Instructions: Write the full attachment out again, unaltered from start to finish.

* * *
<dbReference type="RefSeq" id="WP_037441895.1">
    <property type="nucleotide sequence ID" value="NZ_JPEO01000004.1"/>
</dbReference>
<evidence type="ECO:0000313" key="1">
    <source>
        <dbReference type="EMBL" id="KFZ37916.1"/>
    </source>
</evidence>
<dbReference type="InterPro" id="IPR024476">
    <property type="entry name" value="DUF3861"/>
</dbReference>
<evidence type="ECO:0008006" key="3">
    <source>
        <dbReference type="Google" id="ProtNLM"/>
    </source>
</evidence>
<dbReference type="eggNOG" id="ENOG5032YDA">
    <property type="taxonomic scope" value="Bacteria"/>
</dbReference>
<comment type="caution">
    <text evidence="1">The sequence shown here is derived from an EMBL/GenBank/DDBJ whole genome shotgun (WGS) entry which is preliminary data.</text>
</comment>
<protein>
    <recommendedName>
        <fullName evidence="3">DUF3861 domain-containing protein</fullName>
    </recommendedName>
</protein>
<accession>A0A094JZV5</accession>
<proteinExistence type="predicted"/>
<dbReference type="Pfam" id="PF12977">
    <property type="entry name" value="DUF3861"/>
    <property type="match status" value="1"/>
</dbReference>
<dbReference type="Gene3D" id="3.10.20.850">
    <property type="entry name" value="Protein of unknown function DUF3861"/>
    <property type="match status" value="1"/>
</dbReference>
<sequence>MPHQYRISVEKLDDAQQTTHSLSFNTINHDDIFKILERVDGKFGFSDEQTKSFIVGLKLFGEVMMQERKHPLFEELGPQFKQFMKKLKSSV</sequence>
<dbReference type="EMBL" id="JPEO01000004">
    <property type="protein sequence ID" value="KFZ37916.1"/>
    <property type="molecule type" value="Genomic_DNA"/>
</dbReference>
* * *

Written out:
<dbReference type="RefSeq" id="WP_037441895.1">
    <property type="nucleotide sequence ID" value="NZ_JPEO01000004.1"/>
</dbReference>
<evidence type="ECO:0000313" key="1">
    <source>
        <dbReference type="EMBL" id="KFZ37916.1"/>
    </source>
</evidence>
<dbReference type="InterPro" id="IPR024476">
    <property type="entry name" value="DUF3861"/>
</dbReference>
<evidence type="ECO:0008006" key="3">
    <source>
        <dbReference type="Google" id="ProtNLM"/>
    </source>
</evidence>
<dbReference type="eggNOG" id="ENOG5032YDA">
    <property type="taxonomic scope" value="Bacteria"/>
</dbReference>
<comment type="caution">
    <text evidence="1">The sequence shown here is derived from an EMBL/GenBank/DDBJ whole genome shotgun (WGS) entry which is preliminary data.</text>
</comment>
<protein>
    <recommendedName>
        <fullName evidence="3">DUF3861 domain-containing protein</fullName>
    </recommendedName>
</protein>
<accession>A0A094JZV5</accession>
<proteinExistence type="predicted"/>
<dbReference type="Pfam" id="PF12977">
    <property type="entry name" value="DUF3861"/>
    <property type="match status" value="1"/>
</dbReference>
<dbReference type="Gene3D" id="3.10.20.850">
    <property type="entry name" value="Protein of unknown function DUF3861"/>
    <property type="match status" value="1"/>
</dbReference>
<sequence>MPHQYRISVEKLDDAQQTTHSLSFNTINHDDIFKILERVDGKFGFSDEQTKSFIVGLKLFGEVMMQERKHPLFEELGPQFKQFMKKLKSSV</sequence>
<dbReference type="EMBL" id="JPEO01000004">
    <property type="protein sequence ID" value="KFZ37916.1"/>
    <property type="molecule type" value="Genomic_DNA"/>
</dbReference>